It was a case of when, if not, horse racing went behind closed doors in the UK and Ireland in a bid to halt the spread of coronavirus.
Despite the Cheltenham Festival being played out in front of more than 250,000 punters at Prestbury Park, with thousands more cramming into Uttoxeter at the weekend for the Midland Grand National, those will be the last occasions in which crowds will be allowed at the races.
As of Tuesday March 17, the British Horseracing Authority (BHA) has confirmed that UK racing will take place behind closed doors and without a live crowd. They believe that is the best way for the sport to proceed, with many meetings still streamed live via the usual channels.
By going ‘dark’, UK racing will still continue to bring in essential betting revenue, but without the risks associated to large-scale gatherings and the spread of COVID-19.
A BHA spokesperson said:
“Any fixtures that take place in England, Wales and Scotland, initially until the end of March, will take place without spectators and with restrictions on the number of attendees.”
Meanwhile Nick Rust, chief executive of the BHA, commented:
“The restrictions we are putting in place to close racing to spectators and limit attendees will reduce demand on public services.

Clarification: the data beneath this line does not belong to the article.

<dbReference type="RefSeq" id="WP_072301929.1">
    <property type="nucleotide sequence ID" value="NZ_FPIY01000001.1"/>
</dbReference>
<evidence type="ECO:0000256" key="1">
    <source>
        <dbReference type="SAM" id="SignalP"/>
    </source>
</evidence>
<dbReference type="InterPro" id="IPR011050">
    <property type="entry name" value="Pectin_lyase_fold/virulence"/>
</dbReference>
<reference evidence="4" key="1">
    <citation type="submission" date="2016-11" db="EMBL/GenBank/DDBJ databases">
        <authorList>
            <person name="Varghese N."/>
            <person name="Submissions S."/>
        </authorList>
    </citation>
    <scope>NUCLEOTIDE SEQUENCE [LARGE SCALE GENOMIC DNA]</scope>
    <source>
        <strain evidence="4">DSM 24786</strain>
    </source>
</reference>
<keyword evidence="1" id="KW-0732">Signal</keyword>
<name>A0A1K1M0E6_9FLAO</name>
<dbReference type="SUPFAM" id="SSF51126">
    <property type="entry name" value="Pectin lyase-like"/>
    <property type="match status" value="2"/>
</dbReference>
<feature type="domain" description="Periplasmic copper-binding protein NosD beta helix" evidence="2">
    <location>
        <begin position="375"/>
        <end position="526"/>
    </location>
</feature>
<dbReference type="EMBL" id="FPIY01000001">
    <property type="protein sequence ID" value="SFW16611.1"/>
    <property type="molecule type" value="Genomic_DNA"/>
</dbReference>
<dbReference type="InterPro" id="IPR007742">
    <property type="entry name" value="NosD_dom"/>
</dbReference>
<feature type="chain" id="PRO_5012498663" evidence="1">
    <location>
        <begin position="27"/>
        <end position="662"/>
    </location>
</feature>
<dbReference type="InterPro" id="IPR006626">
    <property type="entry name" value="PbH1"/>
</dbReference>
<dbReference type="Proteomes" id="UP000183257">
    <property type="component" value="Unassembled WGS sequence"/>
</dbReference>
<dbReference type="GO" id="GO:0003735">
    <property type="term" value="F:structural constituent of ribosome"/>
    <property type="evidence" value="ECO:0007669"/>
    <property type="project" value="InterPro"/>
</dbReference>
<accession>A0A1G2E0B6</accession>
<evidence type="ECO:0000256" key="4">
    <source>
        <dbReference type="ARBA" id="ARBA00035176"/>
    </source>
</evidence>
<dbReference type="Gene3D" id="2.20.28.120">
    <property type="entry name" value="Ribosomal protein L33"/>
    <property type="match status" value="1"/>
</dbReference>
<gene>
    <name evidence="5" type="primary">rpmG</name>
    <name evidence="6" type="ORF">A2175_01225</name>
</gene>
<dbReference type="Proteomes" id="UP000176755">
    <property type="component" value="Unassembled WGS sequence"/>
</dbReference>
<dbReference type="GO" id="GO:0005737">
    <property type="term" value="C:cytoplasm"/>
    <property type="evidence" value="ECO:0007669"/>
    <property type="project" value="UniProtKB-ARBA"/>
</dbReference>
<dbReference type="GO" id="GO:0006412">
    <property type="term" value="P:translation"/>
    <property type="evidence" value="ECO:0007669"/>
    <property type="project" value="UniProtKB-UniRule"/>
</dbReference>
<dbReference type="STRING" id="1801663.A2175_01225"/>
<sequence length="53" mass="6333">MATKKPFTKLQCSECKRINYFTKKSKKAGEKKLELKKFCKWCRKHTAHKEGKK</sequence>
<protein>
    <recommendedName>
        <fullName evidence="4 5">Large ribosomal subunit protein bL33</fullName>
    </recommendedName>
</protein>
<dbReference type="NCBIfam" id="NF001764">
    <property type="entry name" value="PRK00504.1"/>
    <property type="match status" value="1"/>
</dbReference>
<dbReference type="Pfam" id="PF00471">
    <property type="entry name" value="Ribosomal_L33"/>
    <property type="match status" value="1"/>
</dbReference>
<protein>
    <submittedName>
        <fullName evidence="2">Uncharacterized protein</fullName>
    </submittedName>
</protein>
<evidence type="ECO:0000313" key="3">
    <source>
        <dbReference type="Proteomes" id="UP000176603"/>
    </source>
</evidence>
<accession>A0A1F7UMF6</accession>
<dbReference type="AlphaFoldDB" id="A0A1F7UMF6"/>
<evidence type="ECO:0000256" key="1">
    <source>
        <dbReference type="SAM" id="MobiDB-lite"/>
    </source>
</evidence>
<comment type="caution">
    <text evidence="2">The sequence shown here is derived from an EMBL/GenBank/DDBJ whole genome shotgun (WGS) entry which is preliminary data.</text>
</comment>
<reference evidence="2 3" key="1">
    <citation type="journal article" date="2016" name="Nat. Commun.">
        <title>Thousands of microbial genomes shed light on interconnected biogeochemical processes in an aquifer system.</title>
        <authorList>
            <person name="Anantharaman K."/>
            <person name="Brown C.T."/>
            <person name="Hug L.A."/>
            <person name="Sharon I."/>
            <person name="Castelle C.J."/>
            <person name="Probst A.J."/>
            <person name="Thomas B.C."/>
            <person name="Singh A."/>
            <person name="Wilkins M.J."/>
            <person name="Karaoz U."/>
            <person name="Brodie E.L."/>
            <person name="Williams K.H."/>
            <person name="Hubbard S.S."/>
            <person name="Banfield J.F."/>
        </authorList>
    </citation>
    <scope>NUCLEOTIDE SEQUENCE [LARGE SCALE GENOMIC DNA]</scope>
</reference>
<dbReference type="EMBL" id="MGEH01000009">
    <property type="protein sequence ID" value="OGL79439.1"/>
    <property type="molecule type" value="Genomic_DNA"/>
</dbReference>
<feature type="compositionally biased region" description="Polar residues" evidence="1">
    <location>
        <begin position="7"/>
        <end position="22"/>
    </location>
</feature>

“We acknowledge that today’s decision will also impact on local businesses, especially hotels and restaurants, who are struggling at this time.
“We are following the government’s advice to strike a balance between protecting public health and maintaining business activity, and will continue to do so. We thank our customers and staff for their support.”
In Scotland, the government has introduced a ban on mass gatherings of more than 500 people – hence why racing north of the border, starting with Monday’s meeting at Kelso, will also take place behind closed doors.
A decision is expected imminently on the Grand National – will it go ahead on April 4 as planned, and in what guise?
Mixed Messages Warn of Grim Future
The temporary suspension of racing in front of a crowd could prove to be the tip of the iceberg.
The BHA have confirmed that they are in talks with the government about the Grand National and meetings in April and May, although if racing follows the lead of other sports it is unlikely we will see much racing – in a traditional sense – for the remainder of the National Hunt campaign.
And any positivity has been dampened by the stance of Martin Cruddace, the chief exec of the Arena Racing Company (ARC) that runs 16 courses in the UK including Doncaster, Chepstow and Newcastle. He believes that racing won’t open its doors to spectators again until June.
“We’re planning, worst-case scenario, end of June,” he said. “It is absolutely possible we won’t race again in front of a crowd until the end of June. If it happens before then, great.”
That has led to ARC, fearing a loss of revenue from ticket sales, to call upon the government to provide additional aid to allow some fixtures, which would ‘financially unviable’ otherwise, to be run as planned.
“It’s going to be very difficult financially for us to race unless we have some support from elsewhere,” Cruddace said. “For us, many of those meetings would not be financially viable for us to put on unless we have relief.”
The bleak picture in the UK is matched by scenes across the globe, with crowds already banned from trackside in Ireland and Hong Kong. All racing in France has been suspended until April 15, at which point the situation will be looked at again.